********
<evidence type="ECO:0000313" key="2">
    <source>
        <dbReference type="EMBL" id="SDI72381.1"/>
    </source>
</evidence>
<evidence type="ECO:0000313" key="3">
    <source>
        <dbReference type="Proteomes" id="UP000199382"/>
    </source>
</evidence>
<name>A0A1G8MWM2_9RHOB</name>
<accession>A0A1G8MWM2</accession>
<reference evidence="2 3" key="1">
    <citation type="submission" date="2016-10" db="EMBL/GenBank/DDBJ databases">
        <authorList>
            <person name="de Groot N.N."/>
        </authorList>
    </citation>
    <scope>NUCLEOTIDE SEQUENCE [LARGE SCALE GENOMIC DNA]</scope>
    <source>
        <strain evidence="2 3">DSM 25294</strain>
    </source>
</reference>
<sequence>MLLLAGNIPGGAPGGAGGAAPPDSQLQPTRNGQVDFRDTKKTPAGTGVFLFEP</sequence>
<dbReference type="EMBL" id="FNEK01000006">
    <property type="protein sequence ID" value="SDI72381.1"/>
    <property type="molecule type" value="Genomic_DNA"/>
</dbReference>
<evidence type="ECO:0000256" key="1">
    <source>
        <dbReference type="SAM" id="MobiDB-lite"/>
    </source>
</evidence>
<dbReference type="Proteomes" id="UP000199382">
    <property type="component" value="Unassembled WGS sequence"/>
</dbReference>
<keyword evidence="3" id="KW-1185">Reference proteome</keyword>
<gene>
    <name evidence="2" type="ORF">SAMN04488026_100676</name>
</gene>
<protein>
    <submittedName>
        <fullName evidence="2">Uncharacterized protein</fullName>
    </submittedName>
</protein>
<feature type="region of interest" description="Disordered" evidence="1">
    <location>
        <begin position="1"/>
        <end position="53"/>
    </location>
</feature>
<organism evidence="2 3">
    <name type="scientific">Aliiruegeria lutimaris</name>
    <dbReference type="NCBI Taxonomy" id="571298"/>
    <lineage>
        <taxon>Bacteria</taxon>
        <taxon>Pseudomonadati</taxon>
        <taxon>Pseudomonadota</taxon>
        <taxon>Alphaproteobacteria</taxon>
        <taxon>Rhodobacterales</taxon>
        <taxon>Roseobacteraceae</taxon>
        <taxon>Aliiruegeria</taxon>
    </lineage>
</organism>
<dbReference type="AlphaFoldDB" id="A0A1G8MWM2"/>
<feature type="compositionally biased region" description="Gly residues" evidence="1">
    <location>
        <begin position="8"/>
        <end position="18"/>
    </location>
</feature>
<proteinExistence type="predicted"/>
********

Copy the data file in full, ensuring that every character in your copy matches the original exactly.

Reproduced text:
<evidence type="ECO:0000313" key="2">
    <source>
        <dbReference type="EMBL" id="SDI72381.1"/>
    </source>
</evidence>
<evidence type="ECO:0000313" key="3">
    <source>
        <dbReference type="Proteomes" id="UP000199382"/>
    </source>
</evidence>
<name>A0A1G8MWM2_9RHOB</name>
<accession>A0A1G8MWM2</accession>
<reference evidence="2 3" key="1">
    <citation type="submission" date="2016-10" db="EMBL/GenBank/DDBJ databases">
        <authorList>
            <person name="de Groot N.N."/>
        </authorList>
    </citation>
    <scope>NUCLEOTIDE SEQUENCE [LARGE SCALE GENOMIC DNA]</scope>
    <source>
        <strain evidence="2 3">DSM 25294</strain>
    </source>
</reference>
<sequence>MLLLAGNIPGGAPGGAGGAAPPDSQLQPTRNGQVDFRDTKKTPAGTGVFLFEP</sequence>
<dbReference type="EMBL" id="FNEK01000006">
    <property type="protein sequence ID" value="SDI72381.1"/>
    <property type="molecule type" value="Genomic_DNA"/>
</dbReference>
<evidence type="ECO:0000256" key="1">
    <source>
        <dbReference type="SAM" id="MobiDB-lite"/>
    </source>
</evidence>
<dbReference type="Proteomes" id="UP000199382">
    <property type="component" value="Unassembled WGS sequence"/>
</dbReference>
<keyword evidence="3" id="KW-1185">Reference proteome</keyword>
<gene>
    <name evidence="2" type="ORF">SAMN04488026_100676</name>
</gene>
<protein>
    <submittedName>
        <fullName evidence="2">Uncharacterized protein</fullName>
    </submittedName>
</protein>
<feature type="region of interest" description="Disordered" evidence="1">
    <location>
        <begin position="1"/>
        <end position="53"/>
    </location>
</feature>
<organism evidence="2 3">
    <name type="scientific">Aliiruegeria lutimaris</name>
    <dbReference type="NCBI Taxonomy" id="571298"/>
    <lineage>
        <taxon>Bacteria</taxon>
        <taxon>Pseudomonadati</taxon>
        <taxon>Pseudomonadota</taxon>
        <taxon>Alphaproteobacteria</taxon>
        <taxon>Rhodobacterales</taxon>
        <taxon>Roseobacteraceae</taxon>
        <taxon>Aliiruegeria</taxon>
    </lineage>
</organism>
<dbReference type="AlphaFoldDB" id="A0A1G8MWM2"/>
<feature type="compositionally biased region" description="Gly residues" evidence="1">
    <location>
        <begin position="8"/>
        <end position="18"/>
    </location>
</feature>
<proteinExistence type="predicted"/>